- experiential projector model of hallucinations
- A term that was introduced in or shortly before 1975 by the American psychopharmacologists Ronald K. Siegel and Murray E. Jarvik to denote a hypothetical model for the mediation of hallucinations. The model takes into account (1) the spontaneous mediation of endogenous imagery, (2) the role of arousal in the suppression or release of that imagery, and (3) the role of arousal in the projection of that imagery either into the 'mind's eye' or the outside world. The experiential projector model proceeds from the notion that the human perceptual system may be characterized as an information-processing system capable of processing sensory input by means of transformation, reduction, elaboration, storage, retrieval, anduse.Itgoesontosuggestthat"whenthesen-sory input that would normally give rise to perceptions is absent, man is either thinking, imagining, dreaming, or hallucinating. These quasi-perceptions are forms of mental imagery that lie on a continuum of intensity of vividness, thought images being the least vivid and images ofhalluci-nations being the most vivid. The transition from one form of imagery to another along this continuum depends on the arousal state; when arousal is low, there is still a baseline amount of spontaneous firings by cortical cells in normal waking behavior. This activity is suppressed and inhibited from entering into conscious awareness whenever one is asleep or new information is being scanned and processed. However, some introspection or thinking can retrieve the results of these firings, and they are presented as baseline imagery data. The information is projected in the mind's eye... With low arousal, such experiential projections are weak thought images. When arousal is increased, however, retrieval of information by this system is more successfully obtained ... The information may now appear to be more vividly projected and may contain increasing amounts of complex imagination and fantasy imagery. When arousal is further increased, information may appear to be projected on a sensory field outside the body, especially if other sensory inputs are reduced." Due to the authors' affinity with drug-induced hallucinations, and the "slideframe format in which these may appear, their experiential projector model takes the notion ofprojection quite literally. In the authors' own words, "Hallucinations occur when imagery is projected outside the observer and is viewed as separate from the projector." Conceptually, the experiential projector model may be seen as a variant of the 19th-century " perceptual release model.ReferencesSiegel, R.K., Jarvik, M.E. (1975). Drug-induced hallucinations in animals and man.In: Hallucinations. Behavior, experience, and theory. Edited by Siegel, R.K., West, L.J. New York, NY: John Wiley & Sons.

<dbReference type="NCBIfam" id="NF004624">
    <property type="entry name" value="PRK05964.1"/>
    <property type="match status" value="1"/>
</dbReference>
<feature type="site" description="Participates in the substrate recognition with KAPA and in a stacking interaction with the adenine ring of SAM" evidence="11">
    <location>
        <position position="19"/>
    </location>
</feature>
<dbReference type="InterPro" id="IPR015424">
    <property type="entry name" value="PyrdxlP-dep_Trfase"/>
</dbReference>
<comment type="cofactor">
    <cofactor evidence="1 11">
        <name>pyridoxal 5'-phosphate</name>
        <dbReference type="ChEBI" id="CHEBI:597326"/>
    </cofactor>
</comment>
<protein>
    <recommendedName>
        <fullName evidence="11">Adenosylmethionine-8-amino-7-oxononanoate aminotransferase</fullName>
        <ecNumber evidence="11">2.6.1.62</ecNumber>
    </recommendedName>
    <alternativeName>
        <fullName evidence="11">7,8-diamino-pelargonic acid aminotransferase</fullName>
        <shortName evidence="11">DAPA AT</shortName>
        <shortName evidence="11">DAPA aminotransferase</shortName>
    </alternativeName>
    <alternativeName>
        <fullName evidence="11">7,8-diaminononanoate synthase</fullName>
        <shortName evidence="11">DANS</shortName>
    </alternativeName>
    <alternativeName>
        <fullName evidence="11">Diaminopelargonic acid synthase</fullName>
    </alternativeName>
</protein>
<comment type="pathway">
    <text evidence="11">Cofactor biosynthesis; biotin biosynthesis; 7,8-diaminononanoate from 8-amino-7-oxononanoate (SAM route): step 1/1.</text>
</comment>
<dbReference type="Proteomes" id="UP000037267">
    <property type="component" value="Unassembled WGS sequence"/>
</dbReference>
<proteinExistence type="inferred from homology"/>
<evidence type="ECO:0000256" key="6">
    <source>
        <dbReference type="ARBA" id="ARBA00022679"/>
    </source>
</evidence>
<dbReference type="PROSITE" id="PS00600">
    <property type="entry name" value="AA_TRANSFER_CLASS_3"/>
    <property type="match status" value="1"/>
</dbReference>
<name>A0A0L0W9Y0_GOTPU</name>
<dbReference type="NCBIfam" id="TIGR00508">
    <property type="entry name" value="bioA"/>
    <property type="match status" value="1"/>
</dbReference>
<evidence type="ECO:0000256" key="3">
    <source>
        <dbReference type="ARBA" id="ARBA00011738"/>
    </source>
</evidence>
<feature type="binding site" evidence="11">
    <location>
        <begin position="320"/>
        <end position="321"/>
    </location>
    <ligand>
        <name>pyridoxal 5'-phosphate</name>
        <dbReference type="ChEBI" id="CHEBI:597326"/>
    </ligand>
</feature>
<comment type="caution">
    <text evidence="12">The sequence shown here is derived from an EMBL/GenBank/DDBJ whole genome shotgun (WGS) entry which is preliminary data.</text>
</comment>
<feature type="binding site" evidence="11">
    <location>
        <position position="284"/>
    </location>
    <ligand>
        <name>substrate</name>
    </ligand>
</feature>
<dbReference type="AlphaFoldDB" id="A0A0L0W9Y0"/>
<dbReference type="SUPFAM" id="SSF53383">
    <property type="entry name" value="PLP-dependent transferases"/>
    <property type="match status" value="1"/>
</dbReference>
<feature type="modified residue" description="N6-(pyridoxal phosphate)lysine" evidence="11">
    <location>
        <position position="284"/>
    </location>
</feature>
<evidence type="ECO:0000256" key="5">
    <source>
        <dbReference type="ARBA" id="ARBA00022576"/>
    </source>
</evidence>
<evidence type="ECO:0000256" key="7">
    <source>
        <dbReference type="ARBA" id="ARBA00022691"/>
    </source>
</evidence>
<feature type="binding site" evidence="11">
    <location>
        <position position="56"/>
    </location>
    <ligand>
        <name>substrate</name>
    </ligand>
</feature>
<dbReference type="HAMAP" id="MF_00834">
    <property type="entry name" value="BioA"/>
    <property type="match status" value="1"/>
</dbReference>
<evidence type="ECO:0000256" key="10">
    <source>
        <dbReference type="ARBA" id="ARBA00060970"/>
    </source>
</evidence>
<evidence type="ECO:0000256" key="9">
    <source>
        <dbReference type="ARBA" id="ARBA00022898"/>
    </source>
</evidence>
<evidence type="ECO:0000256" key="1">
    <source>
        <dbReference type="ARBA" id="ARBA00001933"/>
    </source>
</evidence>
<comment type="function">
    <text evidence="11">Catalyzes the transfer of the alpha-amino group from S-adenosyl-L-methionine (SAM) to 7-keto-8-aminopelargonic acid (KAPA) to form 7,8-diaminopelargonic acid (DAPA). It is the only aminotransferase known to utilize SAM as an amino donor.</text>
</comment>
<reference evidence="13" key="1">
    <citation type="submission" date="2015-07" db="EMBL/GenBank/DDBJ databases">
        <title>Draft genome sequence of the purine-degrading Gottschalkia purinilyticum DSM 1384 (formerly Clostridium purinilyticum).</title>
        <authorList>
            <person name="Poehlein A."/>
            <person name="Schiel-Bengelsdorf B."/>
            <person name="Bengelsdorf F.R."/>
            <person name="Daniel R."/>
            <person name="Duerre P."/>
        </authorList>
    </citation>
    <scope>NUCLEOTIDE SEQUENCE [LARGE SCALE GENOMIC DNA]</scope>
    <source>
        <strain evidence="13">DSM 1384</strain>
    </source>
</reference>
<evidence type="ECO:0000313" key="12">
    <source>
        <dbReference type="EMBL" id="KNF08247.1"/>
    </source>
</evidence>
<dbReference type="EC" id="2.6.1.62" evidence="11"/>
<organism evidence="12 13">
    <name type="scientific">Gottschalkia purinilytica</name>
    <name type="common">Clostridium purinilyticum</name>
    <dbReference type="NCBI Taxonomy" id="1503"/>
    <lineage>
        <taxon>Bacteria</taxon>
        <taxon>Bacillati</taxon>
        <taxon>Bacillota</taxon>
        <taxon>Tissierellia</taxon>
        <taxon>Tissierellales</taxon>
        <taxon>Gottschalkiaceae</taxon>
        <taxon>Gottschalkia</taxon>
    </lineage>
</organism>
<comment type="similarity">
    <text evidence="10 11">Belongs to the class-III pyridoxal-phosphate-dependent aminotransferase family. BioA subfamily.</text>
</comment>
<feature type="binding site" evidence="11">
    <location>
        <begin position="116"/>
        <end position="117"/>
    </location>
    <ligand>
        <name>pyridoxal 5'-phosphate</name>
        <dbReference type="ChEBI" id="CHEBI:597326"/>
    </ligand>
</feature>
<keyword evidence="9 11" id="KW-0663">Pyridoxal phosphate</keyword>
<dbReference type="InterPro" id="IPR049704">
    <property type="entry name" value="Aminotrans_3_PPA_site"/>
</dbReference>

Dictionary of Hallucinations. J.D. Blom. 2010.